20 Nov 20. Featured Paper
Ex vivo 18F-fluoride uptake & hydroxyapatite deposition in human coronary atherosclerosis.
Link to paper on Nature.
Alastair J. Moss, Alisia M. Sim, Philip D. Adamson, Michael A. Seidman, Jack P. M. Andrews, Mhairi K. Doris, Anoop S. V. Shah, Ralph BouHaidar, Carlos J. Alcaide-Corral, Michelle C. Williams, Jonathon A. Leipsic, Marc R. Dweck, Vicky E. MacRae, David E. Newby, Adriana A. S. Tavares & Stephanie L. Sellers
Early microcalcification is a feature of coronary plaques with an increased propensity to rupture & to cause acute coronary syndromes.
In this ex vivo imaging study of coronary artery specimens, the non-invasive imaging radiotracer, 18F-fluoride, was highly selective for hydroxyapatite deposition in atherosclerotic coronary plaque.
Specifically, coronary 18F-fluoride uptake had a high signal to noise ratio compared with surrounding myocardium that makes it feasible to identify coronary mineralisation activity.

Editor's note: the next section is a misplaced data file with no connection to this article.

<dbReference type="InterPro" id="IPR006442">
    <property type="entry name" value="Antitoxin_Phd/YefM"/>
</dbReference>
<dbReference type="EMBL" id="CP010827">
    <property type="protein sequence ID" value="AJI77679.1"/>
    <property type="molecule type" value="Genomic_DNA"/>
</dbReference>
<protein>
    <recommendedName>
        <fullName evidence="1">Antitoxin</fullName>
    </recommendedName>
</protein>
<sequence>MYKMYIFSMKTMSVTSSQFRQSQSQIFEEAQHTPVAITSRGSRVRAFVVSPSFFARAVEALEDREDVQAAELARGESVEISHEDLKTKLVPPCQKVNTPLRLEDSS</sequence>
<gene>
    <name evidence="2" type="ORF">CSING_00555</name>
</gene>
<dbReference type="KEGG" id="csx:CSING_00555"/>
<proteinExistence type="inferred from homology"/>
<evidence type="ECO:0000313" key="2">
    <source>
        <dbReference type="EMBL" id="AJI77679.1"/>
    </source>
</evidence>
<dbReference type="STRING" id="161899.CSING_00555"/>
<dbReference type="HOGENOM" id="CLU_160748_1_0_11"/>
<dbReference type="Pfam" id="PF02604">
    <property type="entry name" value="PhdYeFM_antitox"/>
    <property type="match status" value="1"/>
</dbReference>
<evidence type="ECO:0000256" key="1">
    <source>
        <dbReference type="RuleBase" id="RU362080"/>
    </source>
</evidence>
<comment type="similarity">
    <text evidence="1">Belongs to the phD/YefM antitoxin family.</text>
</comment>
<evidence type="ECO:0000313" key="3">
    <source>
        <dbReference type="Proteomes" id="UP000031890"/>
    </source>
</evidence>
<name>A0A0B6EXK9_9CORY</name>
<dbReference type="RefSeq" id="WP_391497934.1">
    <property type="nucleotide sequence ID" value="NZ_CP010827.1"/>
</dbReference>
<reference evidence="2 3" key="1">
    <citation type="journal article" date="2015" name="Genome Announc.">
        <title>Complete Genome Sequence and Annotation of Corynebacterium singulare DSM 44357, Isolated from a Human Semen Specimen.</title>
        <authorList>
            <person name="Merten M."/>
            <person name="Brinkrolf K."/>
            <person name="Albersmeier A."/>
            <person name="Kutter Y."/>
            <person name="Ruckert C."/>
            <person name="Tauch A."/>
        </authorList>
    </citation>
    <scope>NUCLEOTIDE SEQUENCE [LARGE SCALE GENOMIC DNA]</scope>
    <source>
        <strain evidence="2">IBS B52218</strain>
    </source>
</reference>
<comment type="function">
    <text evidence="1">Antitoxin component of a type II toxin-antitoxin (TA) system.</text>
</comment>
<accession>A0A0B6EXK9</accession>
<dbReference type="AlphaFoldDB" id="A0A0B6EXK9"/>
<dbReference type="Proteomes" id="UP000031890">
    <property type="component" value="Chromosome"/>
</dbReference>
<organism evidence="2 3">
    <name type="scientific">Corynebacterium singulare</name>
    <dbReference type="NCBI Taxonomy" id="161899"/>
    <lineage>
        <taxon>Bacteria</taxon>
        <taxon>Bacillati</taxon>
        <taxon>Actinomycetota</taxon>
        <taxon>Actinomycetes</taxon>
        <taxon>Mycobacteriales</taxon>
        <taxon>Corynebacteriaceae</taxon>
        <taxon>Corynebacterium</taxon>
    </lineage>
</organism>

Areas of 18F-fluoride uptake are associated with osteopontin, an inflammation-associated glycophosphoprotein that mediates tissue mineralisation, & Runt-related transcription factor 2, a nuclear protein involved in osteoblastic differentiation.
These results suggest that 18F-fluoride is a non-invasive imaging biomarker of active coronary atherosclerotic mineralisation.
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Featured paper: Ex vivo 18F-fluoride uptake & hydroxyapatite deposition in human coronary atherosclerosis. @MarcDweck @imagingmedsci @EdinUniCVS #cardiology